According to CNBC’s annual America’s Top States for Business study, California is the second most expensive state to live in after Hawaii. In California, you’ll find that the taxes are high, the housing is expensive, car insurance is pricey, and regular goods cost more than in other states.
For this reason and others, the population of the nation’s most populous state is declining for the first time since it was founded in 1850.
If you’re considering selling a house in California in order to get out of dodge or simply to relocate to a better property for your family, there are a number of things you’ll want to take into account.
Let’s take a look at what you should know about selling your Golden State home.
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What Is the Best Time to Sell a House in Southern California and California Overall?
One of the most important decisions you’ll make when selling a house in California is choosing when to list. You can sell your home faster and for more money when you get the timing right.
The best month to list your home differs depending on which southern California city your property is in. For example, the best time to list your house in San Diego is between April 1 and 15. For San Francisco, the ideal timeframe is between April 16 and 30.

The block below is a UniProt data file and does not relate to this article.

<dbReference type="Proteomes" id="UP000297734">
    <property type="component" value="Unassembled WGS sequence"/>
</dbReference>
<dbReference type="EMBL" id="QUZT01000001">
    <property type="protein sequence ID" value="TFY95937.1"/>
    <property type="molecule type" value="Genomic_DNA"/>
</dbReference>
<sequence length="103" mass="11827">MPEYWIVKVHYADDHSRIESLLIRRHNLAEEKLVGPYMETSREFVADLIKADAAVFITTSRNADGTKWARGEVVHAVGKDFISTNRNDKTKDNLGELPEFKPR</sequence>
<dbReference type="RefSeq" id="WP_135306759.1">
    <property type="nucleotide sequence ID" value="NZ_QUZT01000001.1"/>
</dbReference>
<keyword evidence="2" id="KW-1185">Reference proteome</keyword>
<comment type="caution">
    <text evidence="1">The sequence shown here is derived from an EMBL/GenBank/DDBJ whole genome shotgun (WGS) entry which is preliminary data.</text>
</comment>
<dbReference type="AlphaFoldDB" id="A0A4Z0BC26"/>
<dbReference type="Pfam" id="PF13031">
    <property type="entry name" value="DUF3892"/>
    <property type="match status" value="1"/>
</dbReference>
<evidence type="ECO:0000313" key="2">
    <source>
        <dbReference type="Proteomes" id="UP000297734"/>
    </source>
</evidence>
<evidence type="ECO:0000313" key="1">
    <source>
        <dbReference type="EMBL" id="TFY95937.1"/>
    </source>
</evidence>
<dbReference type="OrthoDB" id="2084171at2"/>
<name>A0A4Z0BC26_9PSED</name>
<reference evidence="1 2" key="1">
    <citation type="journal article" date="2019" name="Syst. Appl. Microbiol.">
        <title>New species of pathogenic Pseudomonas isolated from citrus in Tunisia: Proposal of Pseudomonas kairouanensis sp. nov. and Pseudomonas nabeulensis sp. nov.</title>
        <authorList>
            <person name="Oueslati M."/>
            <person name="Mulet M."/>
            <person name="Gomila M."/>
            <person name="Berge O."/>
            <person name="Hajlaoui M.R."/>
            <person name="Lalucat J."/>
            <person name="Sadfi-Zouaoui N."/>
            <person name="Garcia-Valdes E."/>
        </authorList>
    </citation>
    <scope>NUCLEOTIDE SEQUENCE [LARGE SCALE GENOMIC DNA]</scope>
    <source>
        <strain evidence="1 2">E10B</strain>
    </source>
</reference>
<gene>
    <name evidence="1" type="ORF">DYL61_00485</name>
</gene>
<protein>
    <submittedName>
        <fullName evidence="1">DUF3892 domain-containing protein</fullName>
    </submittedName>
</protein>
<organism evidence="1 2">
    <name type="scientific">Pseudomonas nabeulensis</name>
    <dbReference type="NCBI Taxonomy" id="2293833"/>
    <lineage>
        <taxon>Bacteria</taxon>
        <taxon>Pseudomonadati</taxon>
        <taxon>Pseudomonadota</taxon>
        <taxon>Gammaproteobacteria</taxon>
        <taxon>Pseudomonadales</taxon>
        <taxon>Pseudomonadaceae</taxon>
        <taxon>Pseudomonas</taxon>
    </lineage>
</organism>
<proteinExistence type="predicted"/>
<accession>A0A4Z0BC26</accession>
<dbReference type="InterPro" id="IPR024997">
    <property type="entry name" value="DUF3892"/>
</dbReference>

In general, March-June are the biggest months for selling in 85% of California markets.
When it’s time to sell your home, you’ll want to check out our definitive guide to selling a house.
Legal Requirements When Selling a House in California
California is considered the most heavily regulated state in the nation. This makes it a complicated place to do business including selling a home. To give you a sense of the types of regulatory restrictions you’ll be facing when you list your California home, let’s look at a sample of tasks and addendums you’ll be required to take care of.
Filling Out Your Disclosure Form
Sellers have to fill out any defects or “material facts” that could pose a risk to the safety or health of the buyer or could negatively impact the value of the home.
This is something that you have to fill out on your own as a seller. However, your agent can help a bit in terms of phrasing and can help answer questions you have.
Sharing Natural Hazard Risks
There are a number of natural hazard concerns in California, and sellers are required to provide a Natural Hazard Disclosure Statement to buyers within one week of accepting an offer so long as the home is in one of the following areas:
- A “high fire hazard severity zone”
- An area of potential flooding after the failure of a dam
- A flood hazard zone
- An earthquake fault zone
- A wildland fire area